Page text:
Our corporate social responsibility challenges are in line with the SDGs defined by the UN. We focus our efforts on eight SDGs. Bridging the digital divide is a key pillar of our corporate social responsibility strategy. Offering satellite Internet connectivity over sub-Saharan Africa with Eutelsat’s new Konnect satellite also supports governments that want to implement development goals, reduce inequalities, and offer new economic opportunities.
A private company is not necessarily in the position to judge whether the list of SGDs could be expanded. But anything that helps raise awareness about the centrality of space in human development, and about the need to preserve principles such as access for all and sustainable usage, goes in the right direction. 7. How can an organization like ITU work with the aerospace industry to ensure space governance outcomes are for the good of all?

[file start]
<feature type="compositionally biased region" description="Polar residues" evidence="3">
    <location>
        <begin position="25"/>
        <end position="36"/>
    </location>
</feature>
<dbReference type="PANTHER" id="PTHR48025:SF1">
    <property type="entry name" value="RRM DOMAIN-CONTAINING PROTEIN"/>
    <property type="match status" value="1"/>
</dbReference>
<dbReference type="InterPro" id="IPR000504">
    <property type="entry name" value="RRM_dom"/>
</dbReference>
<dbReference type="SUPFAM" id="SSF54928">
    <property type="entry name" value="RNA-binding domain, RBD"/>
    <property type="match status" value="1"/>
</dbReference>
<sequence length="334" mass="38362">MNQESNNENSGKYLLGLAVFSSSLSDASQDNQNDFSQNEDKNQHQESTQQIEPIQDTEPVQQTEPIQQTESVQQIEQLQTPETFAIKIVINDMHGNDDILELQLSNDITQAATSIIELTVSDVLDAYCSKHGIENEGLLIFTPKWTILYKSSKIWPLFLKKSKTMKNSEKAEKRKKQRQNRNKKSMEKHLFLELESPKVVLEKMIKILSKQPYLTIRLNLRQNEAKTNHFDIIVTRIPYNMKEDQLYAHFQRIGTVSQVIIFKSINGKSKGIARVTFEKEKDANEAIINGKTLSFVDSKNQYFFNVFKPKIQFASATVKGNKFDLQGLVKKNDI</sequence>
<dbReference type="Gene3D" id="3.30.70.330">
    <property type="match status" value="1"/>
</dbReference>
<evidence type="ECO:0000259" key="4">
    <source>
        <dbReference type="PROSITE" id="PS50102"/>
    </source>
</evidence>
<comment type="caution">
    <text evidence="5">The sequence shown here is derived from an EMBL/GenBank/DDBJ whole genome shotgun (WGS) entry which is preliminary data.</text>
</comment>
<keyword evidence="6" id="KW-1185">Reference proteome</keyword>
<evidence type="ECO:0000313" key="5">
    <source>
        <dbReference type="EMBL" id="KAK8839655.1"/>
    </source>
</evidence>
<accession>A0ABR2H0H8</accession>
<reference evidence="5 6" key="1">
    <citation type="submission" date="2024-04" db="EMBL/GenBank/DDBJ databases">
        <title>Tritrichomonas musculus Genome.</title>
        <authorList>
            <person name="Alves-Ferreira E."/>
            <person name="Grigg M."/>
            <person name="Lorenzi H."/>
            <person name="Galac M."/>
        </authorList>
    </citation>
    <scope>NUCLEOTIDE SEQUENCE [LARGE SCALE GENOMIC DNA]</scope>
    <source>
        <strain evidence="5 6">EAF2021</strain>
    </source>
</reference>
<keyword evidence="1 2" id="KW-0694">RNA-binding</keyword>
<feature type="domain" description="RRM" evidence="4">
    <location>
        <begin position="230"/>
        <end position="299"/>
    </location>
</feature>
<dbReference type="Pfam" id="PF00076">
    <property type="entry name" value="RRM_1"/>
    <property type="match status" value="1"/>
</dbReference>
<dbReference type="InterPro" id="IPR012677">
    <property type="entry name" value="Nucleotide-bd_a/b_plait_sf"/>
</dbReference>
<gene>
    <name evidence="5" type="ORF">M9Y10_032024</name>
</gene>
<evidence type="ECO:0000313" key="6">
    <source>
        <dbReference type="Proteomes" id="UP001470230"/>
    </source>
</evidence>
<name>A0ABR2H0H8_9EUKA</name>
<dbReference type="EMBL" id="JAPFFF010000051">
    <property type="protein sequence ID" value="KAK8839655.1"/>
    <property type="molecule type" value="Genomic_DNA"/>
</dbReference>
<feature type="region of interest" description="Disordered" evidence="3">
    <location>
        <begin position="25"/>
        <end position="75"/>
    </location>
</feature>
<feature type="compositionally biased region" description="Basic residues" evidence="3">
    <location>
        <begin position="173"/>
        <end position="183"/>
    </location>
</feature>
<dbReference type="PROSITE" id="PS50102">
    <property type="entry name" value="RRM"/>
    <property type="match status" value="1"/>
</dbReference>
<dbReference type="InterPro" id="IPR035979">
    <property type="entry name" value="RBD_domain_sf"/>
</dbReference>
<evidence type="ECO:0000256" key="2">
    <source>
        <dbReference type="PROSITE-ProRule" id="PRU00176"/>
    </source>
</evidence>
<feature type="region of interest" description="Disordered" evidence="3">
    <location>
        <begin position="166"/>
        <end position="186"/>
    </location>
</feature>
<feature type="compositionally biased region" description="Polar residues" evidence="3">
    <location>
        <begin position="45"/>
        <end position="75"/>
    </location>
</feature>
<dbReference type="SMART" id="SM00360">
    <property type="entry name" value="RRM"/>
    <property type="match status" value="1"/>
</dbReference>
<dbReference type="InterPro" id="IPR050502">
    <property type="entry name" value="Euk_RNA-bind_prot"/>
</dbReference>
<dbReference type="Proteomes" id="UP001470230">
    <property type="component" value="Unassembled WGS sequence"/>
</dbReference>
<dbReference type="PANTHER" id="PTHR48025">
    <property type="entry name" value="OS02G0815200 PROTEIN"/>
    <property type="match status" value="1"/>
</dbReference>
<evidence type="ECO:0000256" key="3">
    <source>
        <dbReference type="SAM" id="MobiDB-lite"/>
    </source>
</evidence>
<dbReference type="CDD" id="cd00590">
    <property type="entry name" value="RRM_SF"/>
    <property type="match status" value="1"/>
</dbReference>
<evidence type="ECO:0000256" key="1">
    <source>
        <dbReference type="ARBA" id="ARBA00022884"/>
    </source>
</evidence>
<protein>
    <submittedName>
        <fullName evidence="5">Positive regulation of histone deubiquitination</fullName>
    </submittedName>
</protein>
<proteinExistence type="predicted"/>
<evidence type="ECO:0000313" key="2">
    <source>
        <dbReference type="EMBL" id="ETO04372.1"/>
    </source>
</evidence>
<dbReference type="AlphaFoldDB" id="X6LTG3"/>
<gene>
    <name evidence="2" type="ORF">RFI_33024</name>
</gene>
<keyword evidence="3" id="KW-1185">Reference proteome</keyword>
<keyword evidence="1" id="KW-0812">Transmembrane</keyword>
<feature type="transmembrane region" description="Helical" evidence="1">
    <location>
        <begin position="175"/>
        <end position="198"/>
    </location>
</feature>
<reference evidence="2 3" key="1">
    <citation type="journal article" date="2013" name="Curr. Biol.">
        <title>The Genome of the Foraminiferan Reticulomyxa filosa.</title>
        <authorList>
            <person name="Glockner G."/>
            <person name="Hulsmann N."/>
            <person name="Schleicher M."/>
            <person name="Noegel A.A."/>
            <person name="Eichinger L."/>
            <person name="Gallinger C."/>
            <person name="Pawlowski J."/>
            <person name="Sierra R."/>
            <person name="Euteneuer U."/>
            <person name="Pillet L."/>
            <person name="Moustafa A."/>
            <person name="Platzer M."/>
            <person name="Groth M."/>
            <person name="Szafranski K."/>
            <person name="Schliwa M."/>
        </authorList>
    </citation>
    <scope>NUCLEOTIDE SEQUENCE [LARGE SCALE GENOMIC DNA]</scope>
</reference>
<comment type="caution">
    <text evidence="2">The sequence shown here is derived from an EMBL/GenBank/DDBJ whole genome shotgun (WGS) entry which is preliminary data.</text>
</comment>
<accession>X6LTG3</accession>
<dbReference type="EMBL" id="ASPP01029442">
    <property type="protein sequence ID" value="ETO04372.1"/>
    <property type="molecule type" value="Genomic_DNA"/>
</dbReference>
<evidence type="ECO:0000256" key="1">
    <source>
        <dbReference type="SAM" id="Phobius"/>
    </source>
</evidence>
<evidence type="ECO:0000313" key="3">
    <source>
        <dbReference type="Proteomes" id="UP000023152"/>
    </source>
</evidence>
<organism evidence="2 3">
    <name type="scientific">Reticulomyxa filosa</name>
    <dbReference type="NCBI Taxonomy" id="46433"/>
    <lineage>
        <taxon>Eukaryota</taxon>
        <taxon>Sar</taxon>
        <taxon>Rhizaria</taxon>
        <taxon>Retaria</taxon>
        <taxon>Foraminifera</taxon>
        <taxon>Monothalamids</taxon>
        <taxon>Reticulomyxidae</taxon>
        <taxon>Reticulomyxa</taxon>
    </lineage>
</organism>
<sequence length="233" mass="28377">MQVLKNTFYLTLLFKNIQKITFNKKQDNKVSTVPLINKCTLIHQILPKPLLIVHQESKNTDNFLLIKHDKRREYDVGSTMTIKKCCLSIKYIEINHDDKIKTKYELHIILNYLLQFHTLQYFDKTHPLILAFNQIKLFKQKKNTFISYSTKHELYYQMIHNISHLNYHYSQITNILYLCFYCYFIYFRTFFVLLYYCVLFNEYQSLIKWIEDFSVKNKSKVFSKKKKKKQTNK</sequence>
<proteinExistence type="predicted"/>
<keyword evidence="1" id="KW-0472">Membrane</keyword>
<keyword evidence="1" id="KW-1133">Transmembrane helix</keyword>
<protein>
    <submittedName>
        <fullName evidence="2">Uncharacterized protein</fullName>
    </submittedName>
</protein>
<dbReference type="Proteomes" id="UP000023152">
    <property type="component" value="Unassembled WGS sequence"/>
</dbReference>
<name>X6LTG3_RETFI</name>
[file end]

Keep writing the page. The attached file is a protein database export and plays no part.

ITU is quite a unique organisation in the UN system, because from its very origins, it has been practicing something that is today deemed essential: a multi-stakeholder approach. Private actors have always had the right to express their views at ITU, and ITU rules are meant to protect their operations. That must be preserved. But with an increase in space activity that was not foreseen, challenges are mounting. The governance model for radiofrequencies in the space segment must remain “fit for purpose” and able to properly characterize situations in case of disputes, especially in low-Earth orbit. Solutions must be available through the organization and legitimate rights upheld.